TV film fare -- week of Dec. 5, 2021
NEW YORK (CNS) -- The following are capsule reviews of theatrical movies on network and cable television the week of Dec. 5. Please note that televised versions may or may not be edited for language, nudity, violence, and sexual situations.
Sunday, Dec. 5, 10:39 a.m.-1:09 p.m. EST (AMC) "Fred Claus" (2007). Generally funny yet bittersweet tale of a sad-sack Chicago repo man (Vince Vaughn) who travels to the North Pole to help his younger, more popular brother, St. Nicholas (Paul Giamatti), at Christmas, while a devious efficiency expert (Kevin Spacey) threatens to shut down the elves' toy factory. Underneath the laughs, Dan Fogelman's script is a surprisingly resonant take on sibling rivalry, with lots of heart-tugging sentiment, and solid messages about family, self-esteem, forgiveness and, ultimately, redemption. Under David Dobkin's deft direction, there's sharp work by the leads and the classy supporting cast (Miranda Richardson, Rachel Weisz, Kathy Bates and John Michael Higgins). Mild innuendo, an implied premarital living arrangement, a suggestive costume and some crass humor and expressions. The Catholic News Service classification of the theatrical version was A-II -- adults and adolescents. The Motion Picture Association rating was PG -- parental guidance suggested. Some material may not be suitable for children.
Tuesday, Dec.7, 6:15-8 p.m. EST (Showtime) "Beauty Shop" (2005). Amiable comedy about a widowed mother (Queen Latifah) working as a hairdresser who, after a falling-out with the shop's flamboyant owner (scene-stealing Kevin Bacon), opens her own establishment in the ghetto and, thanks to her styling prowess and warmhearted people skills, overcomes myriad obstacles to succeed. Bille Woodruff's engaging film is a perfect showcase for the likable Latifah, the eclectic ensemble cast (including Alfre Woodard, Alicia Silverstone, Djimon Hounsou and Andie MacDowell) makes for interesting watching, and despite some salty street language and salon sex chatter the movie imparts solid messages about loyalty, friendship and parenting. Some profanity, crude language and crass expressions, sexual innuendo and suggestive dancing. The Catholic News Service classification of the theatrical version was A-III -- adults. The Motion Picture Association rating was PG-13 -- parents strongly cautioned. Some material may be inappropriate for children under 13.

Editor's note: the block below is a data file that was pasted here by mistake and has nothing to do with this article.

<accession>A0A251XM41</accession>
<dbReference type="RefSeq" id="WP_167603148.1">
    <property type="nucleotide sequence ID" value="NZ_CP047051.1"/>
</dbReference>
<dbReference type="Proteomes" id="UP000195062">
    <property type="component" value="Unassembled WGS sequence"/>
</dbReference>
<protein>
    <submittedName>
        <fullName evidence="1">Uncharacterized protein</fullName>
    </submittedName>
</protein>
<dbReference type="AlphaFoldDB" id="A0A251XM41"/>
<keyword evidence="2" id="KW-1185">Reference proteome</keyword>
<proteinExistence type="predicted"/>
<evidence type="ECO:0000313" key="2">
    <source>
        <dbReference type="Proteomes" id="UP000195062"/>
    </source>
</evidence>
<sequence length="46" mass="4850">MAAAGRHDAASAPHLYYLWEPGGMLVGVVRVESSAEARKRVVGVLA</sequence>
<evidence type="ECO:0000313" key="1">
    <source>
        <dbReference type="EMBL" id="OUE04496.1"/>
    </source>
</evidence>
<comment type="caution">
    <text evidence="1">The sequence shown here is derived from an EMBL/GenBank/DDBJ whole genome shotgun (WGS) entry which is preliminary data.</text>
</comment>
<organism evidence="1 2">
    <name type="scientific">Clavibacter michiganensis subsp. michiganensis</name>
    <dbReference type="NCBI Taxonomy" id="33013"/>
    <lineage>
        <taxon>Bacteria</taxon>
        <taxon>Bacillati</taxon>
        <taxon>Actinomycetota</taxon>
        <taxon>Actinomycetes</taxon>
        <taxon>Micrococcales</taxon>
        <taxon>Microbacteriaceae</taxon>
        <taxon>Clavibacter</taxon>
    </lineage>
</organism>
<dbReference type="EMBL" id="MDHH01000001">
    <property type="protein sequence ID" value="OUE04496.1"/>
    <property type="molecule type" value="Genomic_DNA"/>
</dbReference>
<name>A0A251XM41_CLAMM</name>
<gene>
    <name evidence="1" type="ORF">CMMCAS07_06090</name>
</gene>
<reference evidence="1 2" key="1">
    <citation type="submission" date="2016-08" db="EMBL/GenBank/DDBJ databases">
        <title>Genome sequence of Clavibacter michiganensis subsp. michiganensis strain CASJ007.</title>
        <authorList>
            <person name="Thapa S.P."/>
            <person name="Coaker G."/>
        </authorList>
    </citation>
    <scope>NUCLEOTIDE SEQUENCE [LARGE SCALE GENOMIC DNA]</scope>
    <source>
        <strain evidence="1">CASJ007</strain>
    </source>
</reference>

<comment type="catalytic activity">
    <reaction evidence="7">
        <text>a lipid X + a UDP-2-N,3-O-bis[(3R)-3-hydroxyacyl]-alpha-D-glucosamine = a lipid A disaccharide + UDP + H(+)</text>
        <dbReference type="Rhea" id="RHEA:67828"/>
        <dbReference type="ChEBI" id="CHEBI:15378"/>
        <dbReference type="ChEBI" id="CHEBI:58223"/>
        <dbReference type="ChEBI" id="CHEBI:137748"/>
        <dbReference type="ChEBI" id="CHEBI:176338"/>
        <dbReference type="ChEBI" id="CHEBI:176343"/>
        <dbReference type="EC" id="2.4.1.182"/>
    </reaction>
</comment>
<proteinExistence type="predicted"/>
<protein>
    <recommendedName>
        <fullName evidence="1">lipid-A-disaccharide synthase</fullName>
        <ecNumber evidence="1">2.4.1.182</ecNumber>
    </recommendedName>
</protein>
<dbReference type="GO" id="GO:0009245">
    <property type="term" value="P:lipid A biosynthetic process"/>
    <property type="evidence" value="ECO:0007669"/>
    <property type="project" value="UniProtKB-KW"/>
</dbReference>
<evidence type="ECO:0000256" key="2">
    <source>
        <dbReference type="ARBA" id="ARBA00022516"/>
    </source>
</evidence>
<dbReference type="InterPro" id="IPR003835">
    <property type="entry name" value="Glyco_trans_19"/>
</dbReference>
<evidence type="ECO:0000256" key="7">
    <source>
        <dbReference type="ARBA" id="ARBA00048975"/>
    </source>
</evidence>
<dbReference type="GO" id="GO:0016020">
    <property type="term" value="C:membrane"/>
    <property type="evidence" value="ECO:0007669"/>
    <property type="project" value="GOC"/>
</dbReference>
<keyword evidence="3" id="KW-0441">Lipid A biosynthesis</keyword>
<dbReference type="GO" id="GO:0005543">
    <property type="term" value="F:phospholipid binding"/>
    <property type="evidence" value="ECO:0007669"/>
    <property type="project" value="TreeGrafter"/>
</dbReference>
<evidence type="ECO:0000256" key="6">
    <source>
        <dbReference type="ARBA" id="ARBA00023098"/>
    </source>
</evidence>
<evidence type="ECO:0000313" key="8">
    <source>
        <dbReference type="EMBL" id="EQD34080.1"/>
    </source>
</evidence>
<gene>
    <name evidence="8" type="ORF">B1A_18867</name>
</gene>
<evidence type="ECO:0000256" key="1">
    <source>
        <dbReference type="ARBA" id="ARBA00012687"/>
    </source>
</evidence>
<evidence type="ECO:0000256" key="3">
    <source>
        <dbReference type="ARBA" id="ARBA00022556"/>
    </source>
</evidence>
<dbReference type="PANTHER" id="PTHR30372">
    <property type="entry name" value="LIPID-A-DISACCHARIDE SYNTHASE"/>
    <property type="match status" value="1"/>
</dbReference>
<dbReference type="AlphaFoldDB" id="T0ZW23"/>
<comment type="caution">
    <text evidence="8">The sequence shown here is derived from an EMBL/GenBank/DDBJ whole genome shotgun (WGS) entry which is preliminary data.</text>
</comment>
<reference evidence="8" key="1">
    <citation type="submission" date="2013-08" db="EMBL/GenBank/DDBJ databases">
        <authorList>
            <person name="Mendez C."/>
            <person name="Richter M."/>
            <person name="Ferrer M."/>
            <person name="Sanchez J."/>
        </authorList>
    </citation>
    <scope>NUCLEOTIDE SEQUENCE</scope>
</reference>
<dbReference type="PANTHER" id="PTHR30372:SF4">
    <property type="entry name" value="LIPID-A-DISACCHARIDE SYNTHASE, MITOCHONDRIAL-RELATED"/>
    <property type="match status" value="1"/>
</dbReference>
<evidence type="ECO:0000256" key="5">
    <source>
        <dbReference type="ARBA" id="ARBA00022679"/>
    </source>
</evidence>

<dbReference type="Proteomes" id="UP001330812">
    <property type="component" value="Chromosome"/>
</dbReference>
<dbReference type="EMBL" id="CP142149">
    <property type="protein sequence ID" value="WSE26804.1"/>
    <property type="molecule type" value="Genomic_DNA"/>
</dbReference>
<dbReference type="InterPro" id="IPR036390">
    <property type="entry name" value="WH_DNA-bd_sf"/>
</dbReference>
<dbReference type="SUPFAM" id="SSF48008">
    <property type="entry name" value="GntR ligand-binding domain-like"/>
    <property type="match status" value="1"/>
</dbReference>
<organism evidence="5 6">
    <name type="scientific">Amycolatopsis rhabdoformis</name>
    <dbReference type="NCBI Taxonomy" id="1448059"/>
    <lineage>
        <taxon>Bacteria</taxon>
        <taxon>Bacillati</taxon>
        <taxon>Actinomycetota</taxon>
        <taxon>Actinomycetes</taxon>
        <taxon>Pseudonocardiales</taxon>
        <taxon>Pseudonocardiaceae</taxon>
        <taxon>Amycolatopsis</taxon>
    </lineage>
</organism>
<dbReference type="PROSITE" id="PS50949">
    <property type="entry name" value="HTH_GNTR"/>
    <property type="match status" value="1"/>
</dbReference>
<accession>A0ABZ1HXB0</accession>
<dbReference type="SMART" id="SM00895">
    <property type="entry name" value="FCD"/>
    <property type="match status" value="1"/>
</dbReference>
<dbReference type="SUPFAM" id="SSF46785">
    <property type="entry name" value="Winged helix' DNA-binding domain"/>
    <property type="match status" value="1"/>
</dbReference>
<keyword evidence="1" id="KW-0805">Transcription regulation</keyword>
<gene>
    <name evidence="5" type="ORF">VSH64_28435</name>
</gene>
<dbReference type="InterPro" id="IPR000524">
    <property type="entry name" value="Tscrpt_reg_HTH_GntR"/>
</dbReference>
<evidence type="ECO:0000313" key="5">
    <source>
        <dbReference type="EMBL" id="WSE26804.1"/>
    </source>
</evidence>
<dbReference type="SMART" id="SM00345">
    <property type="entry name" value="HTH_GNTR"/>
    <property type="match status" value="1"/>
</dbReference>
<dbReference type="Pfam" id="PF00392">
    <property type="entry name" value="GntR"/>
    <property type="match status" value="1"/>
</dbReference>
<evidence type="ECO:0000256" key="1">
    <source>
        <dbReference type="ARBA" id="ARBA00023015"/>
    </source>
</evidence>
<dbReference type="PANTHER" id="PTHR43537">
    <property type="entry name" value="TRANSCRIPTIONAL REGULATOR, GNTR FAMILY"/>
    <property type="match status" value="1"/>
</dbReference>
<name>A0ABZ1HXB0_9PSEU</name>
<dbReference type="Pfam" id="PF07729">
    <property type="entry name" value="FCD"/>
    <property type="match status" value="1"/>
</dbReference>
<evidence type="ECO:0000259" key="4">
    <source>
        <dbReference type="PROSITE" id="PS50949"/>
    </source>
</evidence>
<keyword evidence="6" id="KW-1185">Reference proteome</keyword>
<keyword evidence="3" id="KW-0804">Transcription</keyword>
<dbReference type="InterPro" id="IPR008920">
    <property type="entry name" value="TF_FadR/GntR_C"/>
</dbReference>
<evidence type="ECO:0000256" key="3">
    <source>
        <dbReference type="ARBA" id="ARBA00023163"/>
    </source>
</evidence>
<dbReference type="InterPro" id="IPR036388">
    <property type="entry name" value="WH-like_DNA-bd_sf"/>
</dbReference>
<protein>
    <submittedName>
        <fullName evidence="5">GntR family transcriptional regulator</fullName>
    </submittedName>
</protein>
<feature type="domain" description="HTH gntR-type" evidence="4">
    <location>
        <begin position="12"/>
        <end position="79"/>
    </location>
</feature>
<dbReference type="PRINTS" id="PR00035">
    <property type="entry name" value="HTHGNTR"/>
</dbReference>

Wednesday, Dec. 8, 8-10:15 p.m. EST (TCM) "The Bells of St. Mary's" (1945). Director Leo McCarey's sequel to "Going My Way" (1944) pulls out all the emotional stops in a sugary confection that takes happy-go-lucky Father O'Malley (Bing Crosby) to a poor parish with a crumbling school run by overworked Sister Benedict (Ingrid Bergman). Though their conflicting views on education have less to do with the plot than the chasm between their personalities, Bergman's shining performance as the idealistic nun is still worth watching. Sentimental yet warm picture of Catholic life in an age of innocence. The Catholic News Service classification of the theatrical version was A-I -- general patronage. Not rated by the Motion Picture Association.
Friday, Dec. 10, 5-8 p.m. EST (TCM) "Camelot" (1967). Director Josh Logan's screen version of the Broadway musical on the King Arthur legend offers the charming Lerner and Loewe score and lyrics, luxurious fantasy settings and a grand cast (Richard Harris, Vanessa Redgrave, Franco Nero and David Hemmings). Emphasizing the human implications of the legend rather than its romanticism, the musical shows that power is not strength and that compassion is not weakness. Never has adultery carried so high a price -- the downfall of Camelot. The Catholic News Service classification of the theatrical version was A-II -- adults and adolescents. Not rated by the Motion Picture Association.
Saturday, Dec. 11, 8-9:55 p.m. EST (HBO) "I, Robot" (2004). Science fiction thriller set in 2035 about a technophobic Chicago cop (Will Smith) whose investigation into the apparent suicide of a renowned scientist leads him to suspect that the dead visionary was actually murdered by a member of the swelling robot population he helped create and which is supposed to be programmed to serve and protect mankind. Inspired by the short works of Isaac Asimov, director Alex Proyas underpins dazzling special-effects sequences with philosophical musings about artificial intelligence, our relationship to technology and what constitutes a soul. Intense action violence, two brief shower scenes with shadowy profile nudity and recurring crass language. The Catholic News Service classification of the theatrical version was A-II -- adults and adolescents. The Motion Picture Association rating was PG-13 -- parents are strongly cautioned. Some material may be inappropriate for children under 13.
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Mulderig is on the staff of Catholic News Service.